Finley observed that it didn’t take Eidsness long to move his game up to the college level.
“Like most goalies who come into college hockey, they have to get adapted to the speed,” he said. “Guys are making plays a lot faster and every guy can shoot the puck a little better, too. Early on, it was just a matter of him catching up to the speed, and he did that real quickly.”
For Eidsness, during UND’s slow start in the first half of the season, it was a matter of continuing to believe in himself and his abilities.
“As a freshman, it was just tough questioning yourself. Can I actually to do this? Am I going to be able to pull myself to a point where I’m going to make a difference and we are going to win some games?” he recalled. “The biggest thing was just staying confident. I think all along I’ve had confidence in myself. It was just a matter of putting it together.”
Don’t look for Eidsness’ name among the nation’s leaders in the statistical categories commonly used to measure a goaltender’s performance. Although he made the WCHA all-rookie team and challenged Minnesota-Duluth’s Alex Stalock for the league’s goaltending title, Eidsness’ .909 save percentage is 41st nationally and his 2.44 goals against average is 25th.
A better indicator of Eidsness’ role in UND’s success is his winning percentage, which is .703 — tied for eighth nationally — and was a WCHA-best .731.
As a freshman, Eidsness is already making his mark on UND’s record book. He has made 37 consecutive appearances, the most ever by a Sioux freshman. He’s two games shy of breaking the school record for consecutive starts by a freshman. Leading the WCHA with 24 wins overall, he joins Ed Belfour (1986-87) and Karl Goehring (1997-98) as just the third freshman goalie in UND history to win 20 games in a season.
Eidsness’ temper and stick-throwing incidents during practice have also made an impression on his teammates.
“That’s him competing and always wanting to get better,” Finley said. “In his mind, he can save every puck. Maybe after a few go by him, he might get a little upset at himself and expect more. There have been a lot of goaltenders with big-time tempers who have gone on to do good things. Hopefully, Eidsness is another one of them.”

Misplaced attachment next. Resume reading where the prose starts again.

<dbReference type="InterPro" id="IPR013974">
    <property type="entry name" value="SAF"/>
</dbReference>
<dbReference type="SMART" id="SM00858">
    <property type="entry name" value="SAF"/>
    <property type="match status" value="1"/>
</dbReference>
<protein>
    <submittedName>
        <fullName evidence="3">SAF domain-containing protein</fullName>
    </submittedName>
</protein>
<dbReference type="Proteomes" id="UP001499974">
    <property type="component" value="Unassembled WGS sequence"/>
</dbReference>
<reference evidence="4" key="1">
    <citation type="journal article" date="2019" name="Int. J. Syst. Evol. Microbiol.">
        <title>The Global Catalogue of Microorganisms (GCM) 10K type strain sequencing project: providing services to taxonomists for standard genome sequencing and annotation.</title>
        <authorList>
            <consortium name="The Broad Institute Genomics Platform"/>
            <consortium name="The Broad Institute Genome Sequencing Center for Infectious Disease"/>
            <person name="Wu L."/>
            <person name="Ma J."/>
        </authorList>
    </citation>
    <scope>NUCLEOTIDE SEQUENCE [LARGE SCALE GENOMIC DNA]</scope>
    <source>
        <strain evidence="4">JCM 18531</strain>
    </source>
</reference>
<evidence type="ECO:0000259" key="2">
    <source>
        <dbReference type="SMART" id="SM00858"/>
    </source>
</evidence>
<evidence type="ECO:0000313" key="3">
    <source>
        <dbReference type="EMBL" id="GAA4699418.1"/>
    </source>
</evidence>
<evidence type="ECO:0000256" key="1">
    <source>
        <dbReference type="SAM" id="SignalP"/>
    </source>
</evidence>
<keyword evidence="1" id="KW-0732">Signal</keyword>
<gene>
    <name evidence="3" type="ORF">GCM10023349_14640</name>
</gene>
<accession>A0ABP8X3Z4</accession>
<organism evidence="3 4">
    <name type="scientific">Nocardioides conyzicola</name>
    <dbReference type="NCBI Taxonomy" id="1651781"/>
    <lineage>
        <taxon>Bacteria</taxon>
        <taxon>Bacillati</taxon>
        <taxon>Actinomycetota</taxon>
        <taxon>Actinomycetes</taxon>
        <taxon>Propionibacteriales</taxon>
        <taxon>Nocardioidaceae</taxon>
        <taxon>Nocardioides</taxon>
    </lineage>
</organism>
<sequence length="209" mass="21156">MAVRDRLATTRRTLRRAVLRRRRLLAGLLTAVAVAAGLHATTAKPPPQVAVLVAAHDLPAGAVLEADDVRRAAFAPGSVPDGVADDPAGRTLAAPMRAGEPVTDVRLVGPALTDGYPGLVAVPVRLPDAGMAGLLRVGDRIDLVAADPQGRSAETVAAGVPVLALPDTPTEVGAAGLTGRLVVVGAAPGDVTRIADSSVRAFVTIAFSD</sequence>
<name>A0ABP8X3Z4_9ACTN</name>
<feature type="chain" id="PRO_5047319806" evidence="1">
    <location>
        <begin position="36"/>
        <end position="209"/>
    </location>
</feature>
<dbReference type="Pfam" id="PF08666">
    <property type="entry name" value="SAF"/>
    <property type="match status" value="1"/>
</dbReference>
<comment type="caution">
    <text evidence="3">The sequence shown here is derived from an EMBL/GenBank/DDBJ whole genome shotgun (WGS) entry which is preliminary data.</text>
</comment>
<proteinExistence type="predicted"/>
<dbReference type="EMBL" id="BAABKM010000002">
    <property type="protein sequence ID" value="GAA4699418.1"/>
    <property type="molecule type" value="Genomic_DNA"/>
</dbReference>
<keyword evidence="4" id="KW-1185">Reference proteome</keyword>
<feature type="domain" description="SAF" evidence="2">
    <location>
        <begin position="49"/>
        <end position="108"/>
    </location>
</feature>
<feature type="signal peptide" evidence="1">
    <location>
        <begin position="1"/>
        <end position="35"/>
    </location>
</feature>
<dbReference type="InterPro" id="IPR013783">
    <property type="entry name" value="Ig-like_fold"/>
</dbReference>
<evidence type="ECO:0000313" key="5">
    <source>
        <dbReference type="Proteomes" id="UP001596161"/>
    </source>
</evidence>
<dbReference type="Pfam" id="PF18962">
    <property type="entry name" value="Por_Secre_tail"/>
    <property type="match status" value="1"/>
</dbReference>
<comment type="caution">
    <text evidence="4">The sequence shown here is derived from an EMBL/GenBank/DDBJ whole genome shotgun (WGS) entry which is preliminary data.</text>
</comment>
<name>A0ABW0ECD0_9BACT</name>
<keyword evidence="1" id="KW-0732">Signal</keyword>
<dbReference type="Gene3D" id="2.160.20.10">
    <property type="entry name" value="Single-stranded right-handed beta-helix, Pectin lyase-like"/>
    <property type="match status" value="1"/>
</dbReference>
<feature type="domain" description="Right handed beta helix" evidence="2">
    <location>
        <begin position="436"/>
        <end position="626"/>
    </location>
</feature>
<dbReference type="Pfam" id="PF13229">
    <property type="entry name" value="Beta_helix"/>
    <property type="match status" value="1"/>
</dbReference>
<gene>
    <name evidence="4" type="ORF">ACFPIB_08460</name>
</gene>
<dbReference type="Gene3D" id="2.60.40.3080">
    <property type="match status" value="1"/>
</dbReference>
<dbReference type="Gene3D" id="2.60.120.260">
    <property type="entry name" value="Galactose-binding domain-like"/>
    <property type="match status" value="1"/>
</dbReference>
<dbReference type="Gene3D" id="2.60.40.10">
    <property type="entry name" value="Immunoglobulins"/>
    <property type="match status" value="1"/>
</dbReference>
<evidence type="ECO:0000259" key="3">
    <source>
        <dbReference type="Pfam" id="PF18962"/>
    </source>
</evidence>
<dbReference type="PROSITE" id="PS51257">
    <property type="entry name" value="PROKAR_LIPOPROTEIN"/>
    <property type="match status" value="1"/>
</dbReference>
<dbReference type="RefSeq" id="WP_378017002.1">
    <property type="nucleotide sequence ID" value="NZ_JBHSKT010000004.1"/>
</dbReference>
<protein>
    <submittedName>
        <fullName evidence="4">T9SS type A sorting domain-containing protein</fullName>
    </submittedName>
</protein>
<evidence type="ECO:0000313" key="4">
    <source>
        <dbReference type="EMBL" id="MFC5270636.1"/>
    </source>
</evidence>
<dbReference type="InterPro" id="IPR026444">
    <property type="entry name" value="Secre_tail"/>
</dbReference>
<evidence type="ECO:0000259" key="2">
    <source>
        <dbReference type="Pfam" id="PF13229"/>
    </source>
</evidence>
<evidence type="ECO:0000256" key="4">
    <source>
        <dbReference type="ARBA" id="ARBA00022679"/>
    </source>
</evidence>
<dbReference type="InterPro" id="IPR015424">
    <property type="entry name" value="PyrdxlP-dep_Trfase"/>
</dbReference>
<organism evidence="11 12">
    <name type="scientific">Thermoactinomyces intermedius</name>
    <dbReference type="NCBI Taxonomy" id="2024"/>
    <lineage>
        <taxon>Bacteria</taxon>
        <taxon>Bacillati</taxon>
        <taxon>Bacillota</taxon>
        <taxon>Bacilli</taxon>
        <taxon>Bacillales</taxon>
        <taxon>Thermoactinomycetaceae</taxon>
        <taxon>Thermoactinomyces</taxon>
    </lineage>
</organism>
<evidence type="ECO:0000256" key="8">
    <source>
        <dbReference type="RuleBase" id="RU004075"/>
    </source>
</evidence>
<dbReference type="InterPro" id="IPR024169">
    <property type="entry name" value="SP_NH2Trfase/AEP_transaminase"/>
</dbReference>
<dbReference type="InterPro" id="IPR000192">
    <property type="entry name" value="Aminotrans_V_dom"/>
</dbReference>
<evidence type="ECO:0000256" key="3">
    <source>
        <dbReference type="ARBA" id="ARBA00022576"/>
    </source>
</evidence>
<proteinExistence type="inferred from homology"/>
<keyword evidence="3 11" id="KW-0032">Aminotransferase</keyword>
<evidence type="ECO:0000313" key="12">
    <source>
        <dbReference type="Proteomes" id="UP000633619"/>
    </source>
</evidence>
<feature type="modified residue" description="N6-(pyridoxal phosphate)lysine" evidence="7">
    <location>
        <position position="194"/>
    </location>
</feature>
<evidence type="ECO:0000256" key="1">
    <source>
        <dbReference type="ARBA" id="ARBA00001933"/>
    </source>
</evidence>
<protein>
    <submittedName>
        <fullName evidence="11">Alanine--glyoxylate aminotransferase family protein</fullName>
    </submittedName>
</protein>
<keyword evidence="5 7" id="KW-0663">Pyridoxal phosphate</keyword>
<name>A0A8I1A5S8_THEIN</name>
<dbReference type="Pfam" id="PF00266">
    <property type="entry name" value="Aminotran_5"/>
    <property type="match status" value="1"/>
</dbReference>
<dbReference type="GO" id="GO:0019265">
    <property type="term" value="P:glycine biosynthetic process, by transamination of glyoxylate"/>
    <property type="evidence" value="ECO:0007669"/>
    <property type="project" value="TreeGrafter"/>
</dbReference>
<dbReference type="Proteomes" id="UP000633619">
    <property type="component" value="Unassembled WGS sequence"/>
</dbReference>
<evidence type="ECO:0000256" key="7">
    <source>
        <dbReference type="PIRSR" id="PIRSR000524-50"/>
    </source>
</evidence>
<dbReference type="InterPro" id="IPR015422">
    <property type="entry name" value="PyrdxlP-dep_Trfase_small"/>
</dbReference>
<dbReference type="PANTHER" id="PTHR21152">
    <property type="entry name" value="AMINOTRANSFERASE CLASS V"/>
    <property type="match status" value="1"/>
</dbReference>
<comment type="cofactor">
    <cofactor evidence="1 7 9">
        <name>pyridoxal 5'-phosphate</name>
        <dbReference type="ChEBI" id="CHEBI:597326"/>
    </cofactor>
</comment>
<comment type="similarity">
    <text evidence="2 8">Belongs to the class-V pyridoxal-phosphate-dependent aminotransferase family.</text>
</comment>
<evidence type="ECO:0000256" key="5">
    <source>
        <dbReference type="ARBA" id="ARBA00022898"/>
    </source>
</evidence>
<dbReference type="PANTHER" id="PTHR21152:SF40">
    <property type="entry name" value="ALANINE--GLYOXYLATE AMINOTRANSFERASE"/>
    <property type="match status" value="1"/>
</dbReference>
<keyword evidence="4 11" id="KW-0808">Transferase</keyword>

During a game, however, Eidsness doesn’t let his temper or emotions get the best of him.
“I try to remain calm in the eye of the storm. If I let a bad goal in during a game, I just shrug it off,” he said. “In practice, sometimes things go a little bit different. I don’t like to let shots in, and sometimes I get a little angry. It’s something I’ve tried to keep out of games.”
Eidsness prefers to discuss the team’s overall success rather than his contribution to it. He downplays his role in overcoming UND’s slow start, preferring to credit the team’s offense for keeping the pressure off him and its defensive play for limiting shots on goal. He credits the team leaders with getting the Sioux primed for what has become their traditional second-half surge into the playoffs.
“I don’t think there was any point where someone stood up in the locker room and said, “Hey, we’ve got to get going!’ I think we all understood the situation we were in,” he said of the point in the season when UND was near the bottom of the WCHA, completely out of the national polls and plummeting in the PairWise Rankings.
“Some of the older guys really took it upon themselves to start playing us out of it,” he remembered. “We have a lot of great senior leadership, and I think that really helped.”
Although he’s a freshman, Eidsness leaves no doubt about understanding his role for the remainder of the season.
“The biggest thing for me is winning as a team. You’ve g